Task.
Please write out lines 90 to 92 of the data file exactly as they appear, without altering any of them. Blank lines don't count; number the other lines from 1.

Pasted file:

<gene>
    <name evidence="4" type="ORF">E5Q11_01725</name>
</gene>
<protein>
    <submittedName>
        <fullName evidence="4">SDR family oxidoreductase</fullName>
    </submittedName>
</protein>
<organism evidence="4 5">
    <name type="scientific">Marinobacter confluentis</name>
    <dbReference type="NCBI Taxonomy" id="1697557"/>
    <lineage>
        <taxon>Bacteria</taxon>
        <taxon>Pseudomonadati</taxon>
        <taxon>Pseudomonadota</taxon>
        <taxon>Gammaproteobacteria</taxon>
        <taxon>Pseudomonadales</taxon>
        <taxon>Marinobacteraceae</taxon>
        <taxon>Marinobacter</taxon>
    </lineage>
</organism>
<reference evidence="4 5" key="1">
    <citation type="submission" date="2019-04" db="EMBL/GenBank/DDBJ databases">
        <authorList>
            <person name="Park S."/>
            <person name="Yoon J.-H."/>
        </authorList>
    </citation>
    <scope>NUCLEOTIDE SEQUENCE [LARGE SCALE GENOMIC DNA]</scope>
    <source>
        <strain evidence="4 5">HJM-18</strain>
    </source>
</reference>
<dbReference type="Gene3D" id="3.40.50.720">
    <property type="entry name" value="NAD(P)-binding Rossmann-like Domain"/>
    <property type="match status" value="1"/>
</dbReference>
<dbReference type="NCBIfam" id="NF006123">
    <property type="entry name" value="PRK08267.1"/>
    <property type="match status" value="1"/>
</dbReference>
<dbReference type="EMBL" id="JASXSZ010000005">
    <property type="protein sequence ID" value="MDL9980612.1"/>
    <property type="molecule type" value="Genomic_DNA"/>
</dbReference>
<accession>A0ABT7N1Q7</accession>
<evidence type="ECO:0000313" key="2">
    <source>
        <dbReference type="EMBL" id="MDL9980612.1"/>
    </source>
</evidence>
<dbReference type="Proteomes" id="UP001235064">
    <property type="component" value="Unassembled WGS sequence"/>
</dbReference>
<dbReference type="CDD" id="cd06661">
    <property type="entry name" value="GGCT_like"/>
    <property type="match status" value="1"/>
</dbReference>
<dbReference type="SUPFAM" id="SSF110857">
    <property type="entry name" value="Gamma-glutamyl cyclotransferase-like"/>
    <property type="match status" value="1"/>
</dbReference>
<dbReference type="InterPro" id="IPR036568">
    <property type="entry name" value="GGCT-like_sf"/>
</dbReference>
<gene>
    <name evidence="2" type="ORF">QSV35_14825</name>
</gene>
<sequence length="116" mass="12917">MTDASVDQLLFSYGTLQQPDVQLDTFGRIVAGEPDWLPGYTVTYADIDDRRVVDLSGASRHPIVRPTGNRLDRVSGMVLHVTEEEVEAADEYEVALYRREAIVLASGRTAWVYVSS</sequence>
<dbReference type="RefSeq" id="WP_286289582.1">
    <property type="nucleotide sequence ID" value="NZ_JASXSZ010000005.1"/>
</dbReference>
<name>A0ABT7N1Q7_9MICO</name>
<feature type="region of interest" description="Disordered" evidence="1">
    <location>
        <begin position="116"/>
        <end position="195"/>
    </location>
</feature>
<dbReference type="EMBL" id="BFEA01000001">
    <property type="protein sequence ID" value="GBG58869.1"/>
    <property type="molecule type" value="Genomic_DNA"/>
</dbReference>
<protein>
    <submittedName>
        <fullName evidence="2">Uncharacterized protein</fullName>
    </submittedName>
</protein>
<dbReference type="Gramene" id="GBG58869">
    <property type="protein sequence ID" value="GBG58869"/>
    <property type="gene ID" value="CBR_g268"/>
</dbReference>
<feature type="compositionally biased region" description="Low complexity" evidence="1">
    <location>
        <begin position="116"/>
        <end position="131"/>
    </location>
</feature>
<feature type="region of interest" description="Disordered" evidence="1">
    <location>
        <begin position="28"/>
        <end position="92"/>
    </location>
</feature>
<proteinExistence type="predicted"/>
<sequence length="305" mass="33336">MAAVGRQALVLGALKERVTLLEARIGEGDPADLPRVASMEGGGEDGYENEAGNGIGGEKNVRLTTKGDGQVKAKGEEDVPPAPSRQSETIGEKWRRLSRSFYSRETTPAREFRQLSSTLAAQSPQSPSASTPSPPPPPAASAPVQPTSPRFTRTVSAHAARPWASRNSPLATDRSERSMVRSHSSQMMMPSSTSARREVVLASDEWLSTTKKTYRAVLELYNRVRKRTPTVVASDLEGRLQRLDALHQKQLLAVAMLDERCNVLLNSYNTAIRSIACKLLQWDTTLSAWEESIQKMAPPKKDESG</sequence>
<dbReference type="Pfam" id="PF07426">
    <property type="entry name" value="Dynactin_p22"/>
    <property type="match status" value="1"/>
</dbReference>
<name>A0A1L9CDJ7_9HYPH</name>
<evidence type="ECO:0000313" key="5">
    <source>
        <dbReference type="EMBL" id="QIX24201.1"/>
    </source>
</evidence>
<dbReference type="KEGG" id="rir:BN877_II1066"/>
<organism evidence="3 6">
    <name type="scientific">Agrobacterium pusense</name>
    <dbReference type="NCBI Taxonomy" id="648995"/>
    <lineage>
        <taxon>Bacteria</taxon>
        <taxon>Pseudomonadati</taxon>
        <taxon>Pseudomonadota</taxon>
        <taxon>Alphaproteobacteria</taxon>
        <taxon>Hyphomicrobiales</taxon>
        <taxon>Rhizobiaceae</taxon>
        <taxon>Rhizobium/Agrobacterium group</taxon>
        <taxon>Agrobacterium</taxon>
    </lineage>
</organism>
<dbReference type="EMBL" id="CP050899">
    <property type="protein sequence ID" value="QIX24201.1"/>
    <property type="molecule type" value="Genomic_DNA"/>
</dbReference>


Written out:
    <property type="protein sequence ID" value="GBG58869"/>
    <property type="gene ID" value="CBR_g268"/>
</dbReference>